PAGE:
• Activision-Blizzard sexism crisis day 17: More esports sponsors contemplate leaving Overwatch League • New exposé exposes even more levels of sexual harassment and discrimination at Blizzard Blizzard may live on, but it will never be Blizzard again, according to the patch notes. • Q2 2021: Activision sales are up, Blizzard MAUs are down amid sexism controversy • Activision-Blizzard Day 14: Brack and Meschuk departures, fraud lawsuit, proto-union, and Q2 financials By not working at Blizzard, the gamer in the notorious BlizzCon video claims she “dodged a bullet.” J. Allen Brack, the CEO of Blizzard, is stepping down ahead of today’s investor call. Jeff Strain, a former co-founder of ArenaNet, has called for gaming developers to form a union. • Has Blizzard’s sexism lawsuit altered your gaming plans? • Massively Overthinking: Has Blizzard’s sexism lawsuit changed your gaming plans? • The WoW Factor: What makes this new Blizzard controversy stand out? • • Activision-Blizzard walkout organizers react to Kotick, Kotaku exposes attendees of the ‘Cosby suite’ • Activision-Blizzard CEO Bobby Kotick: ‘The leadership team has heard you loud and clear’ • Massively OP Podcast Episode 332: Does every voice truly count at Blizzard? • Blizzard employees plan a strike over a sexism issue, and the World of Warcraft team addresses the playerbase • Blizzard’s sexism controversy continues, with 2500 developers signing a petition criticizing Acti-reaction Blizzard’s • MMO Week in Review: RIP to the Blizzard you thought you knew Blizzard’s culture of “abuse, inequity, and apathy” has been apologized for by Chris Metzen. ‘I am very sorry that I failed you,’ Mike Morhaime says to female Blizzard employees. The World of Warcraft Factor: No monarch can reign forever Activision pushes down on deflection as J Allen Brack confronts Blizzard employees over sexism controversy Furious World of Warcraft gamers conduct a protest against Activision Blizzard • California has filed a lawsuit against Activision-Blizzard for discrimination and a misogynistic, poisonous workplace atmosphere.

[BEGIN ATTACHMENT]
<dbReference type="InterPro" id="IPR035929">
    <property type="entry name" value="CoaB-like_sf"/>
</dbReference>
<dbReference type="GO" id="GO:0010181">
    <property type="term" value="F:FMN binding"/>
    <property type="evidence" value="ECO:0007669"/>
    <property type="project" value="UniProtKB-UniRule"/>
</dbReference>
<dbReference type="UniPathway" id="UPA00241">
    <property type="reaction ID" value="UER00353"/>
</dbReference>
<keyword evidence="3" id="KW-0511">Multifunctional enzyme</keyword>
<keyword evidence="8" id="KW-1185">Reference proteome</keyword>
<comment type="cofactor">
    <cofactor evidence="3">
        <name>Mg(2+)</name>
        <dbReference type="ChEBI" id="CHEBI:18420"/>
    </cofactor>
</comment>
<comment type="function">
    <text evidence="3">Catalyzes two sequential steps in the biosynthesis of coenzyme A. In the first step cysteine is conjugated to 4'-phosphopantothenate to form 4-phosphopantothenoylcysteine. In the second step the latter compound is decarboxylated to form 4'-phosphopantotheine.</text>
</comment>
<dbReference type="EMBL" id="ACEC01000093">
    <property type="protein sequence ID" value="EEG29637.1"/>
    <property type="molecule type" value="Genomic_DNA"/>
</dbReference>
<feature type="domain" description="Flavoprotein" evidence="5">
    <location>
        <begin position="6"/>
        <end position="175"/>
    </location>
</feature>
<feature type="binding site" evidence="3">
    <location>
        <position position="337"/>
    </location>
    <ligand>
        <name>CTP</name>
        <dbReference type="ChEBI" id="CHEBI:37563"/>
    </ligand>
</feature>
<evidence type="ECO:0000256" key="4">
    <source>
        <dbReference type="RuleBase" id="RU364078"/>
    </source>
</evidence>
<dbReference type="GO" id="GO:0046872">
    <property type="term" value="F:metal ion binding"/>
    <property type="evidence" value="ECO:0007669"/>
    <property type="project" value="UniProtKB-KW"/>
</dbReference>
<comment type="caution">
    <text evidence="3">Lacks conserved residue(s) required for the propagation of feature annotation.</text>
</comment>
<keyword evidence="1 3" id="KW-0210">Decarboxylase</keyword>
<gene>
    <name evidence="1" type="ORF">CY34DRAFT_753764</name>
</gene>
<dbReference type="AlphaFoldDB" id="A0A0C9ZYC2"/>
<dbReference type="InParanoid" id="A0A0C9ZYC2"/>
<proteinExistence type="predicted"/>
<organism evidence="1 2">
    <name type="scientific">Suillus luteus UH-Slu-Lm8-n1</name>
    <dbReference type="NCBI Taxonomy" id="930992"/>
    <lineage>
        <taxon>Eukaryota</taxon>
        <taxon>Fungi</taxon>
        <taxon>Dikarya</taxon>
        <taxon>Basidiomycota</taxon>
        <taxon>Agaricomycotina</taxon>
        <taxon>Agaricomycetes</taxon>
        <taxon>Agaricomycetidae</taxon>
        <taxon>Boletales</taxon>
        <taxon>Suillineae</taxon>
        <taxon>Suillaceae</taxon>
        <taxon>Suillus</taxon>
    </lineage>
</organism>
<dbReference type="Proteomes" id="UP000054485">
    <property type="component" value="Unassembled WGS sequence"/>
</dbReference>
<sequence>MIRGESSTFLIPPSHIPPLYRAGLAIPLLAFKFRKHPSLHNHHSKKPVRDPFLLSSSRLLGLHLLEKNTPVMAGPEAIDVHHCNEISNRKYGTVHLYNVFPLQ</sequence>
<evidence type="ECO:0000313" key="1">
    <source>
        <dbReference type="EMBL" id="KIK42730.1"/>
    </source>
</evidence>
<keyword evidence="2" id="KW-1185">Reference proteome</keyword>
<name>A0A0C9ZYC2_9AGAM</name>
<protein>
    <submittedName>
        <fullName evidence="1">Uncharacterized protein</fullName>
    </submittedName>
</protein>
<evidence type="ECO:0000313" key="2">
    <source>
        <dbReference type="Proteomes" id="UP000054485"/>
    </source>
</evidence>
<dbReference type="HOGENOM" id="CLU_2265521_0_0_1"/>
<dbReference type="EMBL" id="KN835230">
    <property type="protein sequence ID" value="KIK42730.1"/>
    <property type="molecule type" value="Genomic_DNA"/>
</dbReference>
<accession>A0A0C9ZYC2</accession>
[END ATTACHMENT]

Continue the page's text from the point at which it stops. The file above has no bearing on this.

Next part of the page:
The nightmare continues: WAPO has a new exposé up featuring interviews with Blizzard employees. HR is also not portrayed well in this study. One employee said, “They were almost like a gang that would destroy your career if you reported specific people.”
“‘Blizzard had this promise,’ said one former male employee who held a senior leadership role, ‘of this very enjoyable company to work in, and you’re working on some of the world’s greatest games, and you’ve got this incredibly creative group of individuals.’ ‘But underneath it all was this unsaid aspect of the business, that there were all these terrible things going on that were either pushed under the rug or disregarded.’ And I believe a lot of people are trying to make sense of it.’
Senior employees Alex Afrasiabi, Ben Kilgore, and Tyler Rosen are all mentioned in the article as having been fired for their conduct in the past several years. Rosen hasn’t made much of an appearance, but he did reply to WAPO’s request for comment in response to the report that he and four other employees shared a hotel room at an industry convention in 2014; one of the staffers was a woman who accused him of sexual assault. He now admits, “I was a part of the issue that affects Blizzard and the broader game business.” “I received a final warning [in 2016] for an event in 2014, and I was dismissed in 2018 for causing another incidence of damage and violation. As a matter of policy, Blizzard could not discuss my departure, so I left discreetly, which helped me escape public responsibility, maintained the culture of silence, and minimized the suffering of survivors.”
This article broadly covered the following related topics:
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- how might someone be sexually harassed
- history of harassment laws